Last Friday, the biggest failure of a US bank since the global financial crisis was playing out in real time as a major lender to the tech industry succumbed to a classic bank run.
Silicon Valley Bank’s customers were frantically pulling their money from the California-based lender before US regulators intervened to take control. But the collapse panicked markets, piling pain on weaker financial institutions already struggling with the unintended consequences of soaring interest rates and self-inflicted wounds.
A week on, a second US regional bank — Signature Bank — has been shut down, a third — First Republic Bank
(FRC) — has been propped up, and the first major threat since 2008 to a bank of global financial significance — Credit Suisse — has been averted, at least for now.
But the relative calm has been restored only thanks to the provision of huge sums of emergency cash from lenders of last resort — central banks — and some of the industry’s strongest players.
Markets remain on edge: Benchmark indexes of shares in US and European banks have lost 20% and 13% respectively since the close of trading last Wednesday. Wall Street opened lower Friday, and First Republic’s shares tumbled by about 16%.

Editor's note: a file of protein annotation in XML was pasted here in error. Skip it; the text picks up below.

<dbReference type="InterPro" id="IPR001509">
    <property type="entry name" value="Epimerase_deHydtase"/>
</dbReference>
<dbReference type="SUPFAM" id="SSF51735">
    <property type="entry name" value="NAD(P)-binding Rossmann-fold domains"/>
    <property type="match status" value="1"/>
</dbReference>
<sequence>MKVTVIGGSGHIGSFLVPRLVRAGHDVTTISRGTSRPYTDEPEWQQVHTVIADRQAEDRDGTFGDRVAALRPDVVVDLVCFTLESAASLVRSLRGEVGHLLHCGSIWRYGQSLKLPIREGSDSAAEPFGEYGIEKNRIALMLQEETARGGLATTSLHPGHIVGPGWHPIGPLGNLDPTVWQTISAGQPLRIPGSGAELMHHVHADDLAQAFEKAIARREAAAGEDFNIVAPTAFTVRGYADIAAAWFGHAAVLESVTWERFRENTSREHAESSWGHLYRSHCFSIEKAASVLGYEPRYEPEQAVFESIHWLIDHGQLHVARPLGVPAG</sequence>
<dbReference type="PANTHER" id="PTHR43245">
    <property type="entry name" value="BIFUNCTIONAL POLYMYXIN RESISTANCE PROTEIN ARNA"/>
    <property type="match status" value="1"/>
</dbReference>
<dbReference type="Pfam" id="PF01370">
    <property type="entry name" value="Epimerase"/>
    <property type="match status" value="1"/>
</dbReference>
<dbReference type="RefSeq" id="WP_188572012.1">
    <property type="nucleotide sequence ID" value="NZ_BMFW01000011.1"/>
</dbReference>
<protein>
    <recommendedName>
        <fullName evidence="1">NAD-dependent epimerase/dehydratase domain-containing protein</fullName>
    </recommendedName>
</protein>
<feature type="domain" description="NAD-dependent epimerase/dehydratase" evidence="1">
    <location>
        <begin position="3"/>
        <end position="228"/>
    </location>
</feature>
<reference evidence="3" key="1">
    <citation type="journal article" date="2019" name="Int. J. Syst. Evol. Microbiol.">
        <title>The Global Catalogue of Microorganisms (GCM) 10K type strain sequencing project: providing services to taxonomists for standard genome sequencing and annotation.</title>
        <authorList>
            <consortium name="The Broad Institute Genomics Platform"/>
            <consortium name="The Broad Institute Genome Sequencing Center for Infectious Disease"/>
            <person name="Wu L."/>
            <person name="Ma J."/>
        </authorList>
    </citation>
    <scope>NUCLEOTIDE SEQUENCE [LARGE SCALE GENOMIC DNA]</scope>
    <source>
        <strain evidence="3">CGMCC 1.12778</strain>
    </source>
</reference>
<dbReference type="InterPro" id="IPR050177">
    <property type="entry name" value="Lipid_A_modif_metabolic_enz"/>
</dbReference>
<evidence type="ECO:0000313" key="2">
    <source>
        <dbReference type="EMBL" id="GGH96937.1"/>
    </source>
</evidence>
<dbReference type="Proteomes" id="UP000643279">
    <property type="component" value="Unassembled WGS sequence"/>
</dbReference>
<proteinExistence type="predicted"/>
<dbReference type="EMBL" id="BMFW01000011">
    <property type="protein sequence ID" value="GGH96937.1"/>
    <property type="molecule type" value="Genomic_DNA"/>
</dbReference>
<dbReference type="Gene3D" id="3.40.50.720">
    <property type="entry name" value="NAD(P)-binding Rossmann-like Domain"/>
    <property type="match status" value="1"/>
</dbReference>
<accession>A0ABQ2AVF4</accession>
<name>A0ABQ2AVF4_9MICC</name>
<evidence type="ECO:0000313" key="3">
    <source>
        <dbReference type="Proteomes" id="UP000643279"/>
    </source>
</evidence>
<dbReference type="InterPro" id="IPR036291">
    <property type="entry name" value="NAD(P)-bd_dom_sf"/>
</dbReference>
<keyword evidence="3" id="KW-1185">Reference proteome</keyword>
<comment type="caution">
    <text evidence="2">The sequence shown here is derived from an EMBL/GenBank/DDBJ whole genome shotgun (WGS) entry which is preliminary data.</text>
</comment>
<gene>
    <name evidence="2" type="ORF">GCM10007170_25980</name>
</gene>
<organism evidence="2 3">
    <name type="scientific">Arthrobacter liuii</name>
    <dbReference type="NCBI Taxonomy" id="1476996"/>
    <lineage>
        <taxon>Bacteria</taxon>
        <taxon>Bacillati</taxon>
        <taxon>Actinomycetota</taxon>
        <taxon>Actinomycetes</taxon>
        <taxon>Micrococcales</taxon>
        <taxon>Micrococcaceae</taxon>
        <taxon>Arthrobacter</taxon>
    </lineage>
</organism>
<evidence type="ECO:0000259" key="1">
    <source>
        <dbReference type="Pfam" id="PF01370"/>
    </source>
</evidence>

Friday, March 10 — The US government’s Federal Deposit Insurance Corporation (FDIC) took control of SVB. It was the biggest banking collapse in America since Washington Mutual in 2008. The wheels started to come off 48 hours earlier when the bank took a multibillion-dollar loss cashing out US government bonds to raise money to pay depositors. It tried — unsuccessfully — to sell shares to shore up its finances. That triggered the panic that led to its downfall.
Sunday, March 12 — The FDIC shut down Signature Bank after a run on its deposits by customers who were spooked by the implosion of SVB. Both banks had an unusually high ratio of uninsured deposits to fund their businesses.
Wednesday, March 15 — After watching shares in Credit Suisse
(CS) collapse by as much as 30%, Swiss authorities announced a backstop for the country’s second-biggest bank. It calmed the immediate market panic but the global player is not out of the woods yet. Investors and customers are worried that it doesn’t have a credible plan to reverse a long-term decline in its business.
Thursday, March 16 — First Republic Bank was teetering on the brink as customers withdrew their deposits. In a meeting in Washington, US Treasury Secretary Janet Yellen and Jamie Dimon, the CEO of America’s biggest bank, drew up plans for a private sector rescue. The result was an agreement with a group of American lenders to deposit tens of billions of dollars of cash into First Republic to staunch the bleeding.
Nearly $200 billion so far in direct central bank support. In guaranteeing all deposits at Silicon Valley Bank and Signature Bank, the US Federal Reserve is on the hook for $140 billion. Then there’s the $54 billion the Swiss National Bank offered Credit Suisse in the form of an emergency loan.